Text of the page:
24. Wide-Legged Forward Bend
Why it’s good: This forward bend helps calm the mind and helps relieve headaches and fatigue. It tones the abdominal organs and stretches and strengthens the backs of the legs as well as the spine.
How to do it: Stand in mountain pose and make sure you’re facing one of the long edges of your mat. Step your feet between 3 to 4 feet then rest your hands on your hips. Inhale, lift and lengthen your chest and on the exhale, lean forward from the hip joints, bringing your torso parallel to the floor. Press the tips of your fingers onto the floor under your shoulders. Extend your elbows, press into your feet, and bring your hips up towards the ceiling to help lengthen your legs. Your arms and legs should be parallel to each other and perpendicular to your mat. Keep your neck long and hold.
25. Standing Forward Bend
Why it’s good: This forward bend stretches the hips, hamstrings and calves and strengthens the thighs and knees. It’s also a great pose to help reduce fatigue, anxiety and helps relieve stress.
How to do it: Start in Mountain Pose, hands on your hips. On the exhale, bend forward from the hip joints, not from the waist. Lengthen your torso, keeping your knees straight or slightly bent, and place your hands or the tips of your fingers either infront or beside your feet. If you can’t reach, bring your hands to the backs of your ankles. Press your heels into the floor and lift your sitting bones up towards the ceiling. Hold for 10 to 15 breathes.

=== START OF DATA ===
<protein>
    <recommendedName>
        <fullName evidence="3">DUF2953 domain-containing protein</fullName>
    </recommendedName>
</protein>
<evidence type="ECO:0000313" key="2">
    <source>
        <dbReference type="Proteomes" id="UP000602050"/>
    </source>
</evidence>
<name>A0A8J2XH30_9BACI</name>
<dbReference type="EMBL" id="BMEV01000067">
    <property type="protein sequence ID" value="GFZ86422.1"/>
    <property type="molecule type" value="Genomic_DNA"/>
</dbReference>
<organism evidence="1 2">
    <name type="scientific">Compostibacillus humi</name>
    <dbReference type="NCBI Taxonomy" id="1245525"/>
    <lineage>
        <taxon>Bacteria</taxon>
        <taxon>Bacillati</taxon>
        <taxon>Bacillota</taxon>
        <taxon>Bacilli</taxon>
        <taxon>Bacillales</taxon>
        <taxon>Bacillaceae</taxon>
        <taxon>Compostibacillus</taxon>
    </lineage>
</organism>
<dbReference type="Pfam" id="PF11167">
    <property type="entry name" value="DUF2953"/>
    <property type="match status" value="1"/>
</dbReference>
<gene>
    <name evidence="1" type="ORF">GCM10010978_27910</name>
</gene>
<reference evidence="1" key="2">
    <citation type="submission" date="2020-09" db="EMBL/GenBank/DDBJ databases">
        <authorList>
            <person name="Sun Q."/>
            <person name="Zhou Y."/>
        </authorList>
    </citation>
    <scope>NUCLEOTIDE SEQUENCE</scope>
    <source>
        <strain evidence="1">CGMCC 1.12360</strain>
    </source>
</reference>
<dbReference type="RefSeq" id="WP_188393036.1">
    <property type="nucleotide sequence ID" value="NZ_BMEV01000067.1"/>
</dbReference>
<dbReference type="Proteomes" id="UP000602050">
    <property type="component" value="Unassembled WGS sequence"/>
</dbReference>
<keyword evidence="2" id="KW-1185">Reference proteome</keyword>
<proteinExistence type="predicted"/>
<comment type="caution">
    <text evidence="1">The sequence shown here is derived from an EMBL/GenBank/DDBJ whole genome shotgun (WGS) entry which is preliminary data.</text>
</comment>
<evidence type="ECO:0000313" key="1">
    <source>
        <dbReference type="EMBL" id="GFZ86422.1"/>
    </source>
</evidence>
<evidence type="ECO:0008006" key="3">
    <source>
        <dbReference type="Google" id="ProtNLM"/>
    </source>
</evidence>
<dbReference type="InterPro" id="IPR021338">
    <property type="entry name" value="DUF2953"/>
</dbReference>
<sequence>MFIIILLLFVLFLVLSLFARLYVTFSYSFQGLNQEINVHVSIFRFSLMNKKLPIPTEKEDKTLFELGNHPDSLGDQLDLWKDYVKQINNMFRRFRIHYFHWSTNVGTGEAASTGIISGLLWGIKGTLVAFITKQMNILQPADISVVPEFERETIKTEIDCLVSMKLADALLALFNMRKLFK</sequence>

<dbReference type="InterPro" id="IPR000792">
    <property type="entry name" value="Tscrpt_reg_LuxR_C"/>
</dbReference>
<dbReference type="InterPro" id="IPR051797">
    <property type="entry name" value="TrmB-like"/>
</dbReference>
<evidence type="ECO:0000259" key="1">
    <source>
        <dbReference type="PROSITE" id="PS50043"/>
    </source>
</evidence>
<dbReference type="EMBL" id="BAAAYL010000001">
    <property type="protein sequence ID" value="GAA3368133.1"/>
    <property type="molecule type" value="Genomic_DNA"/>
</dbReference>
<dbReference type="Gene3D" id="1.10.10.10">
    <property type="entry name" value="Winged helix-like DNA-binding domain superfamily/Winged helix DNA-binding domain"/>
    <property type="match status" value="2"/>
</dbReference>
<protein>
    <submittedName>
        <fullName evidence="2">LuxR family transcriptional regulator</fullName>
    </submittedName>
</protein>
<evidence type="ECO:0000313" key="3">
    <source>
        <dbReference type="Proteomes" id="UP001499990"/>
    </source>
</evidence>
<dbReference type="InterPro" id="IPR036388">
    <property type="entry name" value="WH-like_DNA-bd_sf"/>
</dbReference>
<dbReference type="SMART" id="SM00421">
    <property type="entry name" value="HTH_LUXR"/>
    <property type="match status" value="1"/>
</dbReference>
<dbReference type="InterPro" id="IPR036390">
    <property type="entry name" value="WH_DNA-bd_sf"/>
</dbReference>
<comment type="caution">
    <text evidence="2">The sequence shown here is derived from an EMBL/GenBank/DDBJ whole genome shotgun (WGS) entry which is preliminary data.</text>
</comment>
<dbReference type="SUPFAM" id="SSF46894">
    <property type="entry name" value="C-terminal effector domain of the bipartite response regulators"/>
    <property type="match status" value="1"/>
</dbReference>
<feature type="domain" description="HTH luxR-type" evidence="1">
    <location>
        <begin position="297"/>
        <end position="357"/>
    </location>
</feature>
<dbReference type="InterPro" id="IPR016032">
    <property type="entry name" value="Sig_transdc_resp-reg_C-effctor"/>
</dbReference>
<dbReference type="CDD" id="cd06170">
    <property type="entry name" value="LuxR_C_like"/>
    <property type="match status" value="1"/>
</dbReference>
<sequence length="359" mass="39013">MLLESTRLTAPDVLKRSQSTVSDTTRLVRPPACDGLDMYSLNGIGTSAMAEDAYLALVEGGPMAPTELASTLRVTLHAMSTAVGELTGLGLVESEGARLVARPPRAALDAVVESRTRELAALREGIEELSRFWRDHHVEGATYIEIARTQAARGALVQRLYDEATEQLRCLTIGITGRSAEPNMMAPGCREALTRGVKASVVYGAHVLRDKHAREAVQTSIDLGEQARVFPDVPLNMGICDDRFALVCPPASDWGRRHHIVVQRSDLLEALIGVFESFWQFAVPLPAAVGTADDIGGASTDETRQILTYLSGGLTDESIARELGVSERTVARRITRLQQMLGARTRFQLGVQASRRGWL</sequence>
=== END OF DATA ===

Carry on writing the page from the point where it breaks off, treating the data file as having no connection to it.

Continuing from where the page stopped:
26. Warrior 2
Why it’s good: This version of Warrior pose stretches the legs, ankles, chest, lungs and shoulders. It’s a great pose if you’re looking to improve your stamina.
How to do it: Starting in Mountain Pose, take a deep breath and on the exhale step or gently hop your feet 3 to 4 feet apart. Raise your arms so that they’re parallel to the floor and reach them out to your sides, keeping them engaged. Pivot your right foot slightly to the right, and turn your left foot to the left, to 90 degrees. Engage your thighs, turn your left thigh outward so that your knee cap is in line with the center of your ankle. Bend your left knee so that your shin is perpendicular to the floor. Stretch your arms parallel to the floor, keep the sides of your torso long, keep your chest open wide and hold for 10 to 15 breathes. Repeat on the opposite side.
27. Warrior 3
Why it’s good: This invigorating pose tones the abdomen, improves balance, memory and concentration. It strengthens the legs, ankles, shoulders and back muscles.
How to do it: Start in mountain pose, bend your knees and reach your right right foot back, landing in a high lunge. Stretch your arms forward parallel to the floor and to each other. Begin to lift your right foot off the floor, pressing firmly into the left leg. Focus on reaching your right foot back and straightening your left leg. Keep a slight bend to avoid locking your knee. Your body should be parallel to the floor, making a straight line with your mat. Hold and repeat on the opposite side.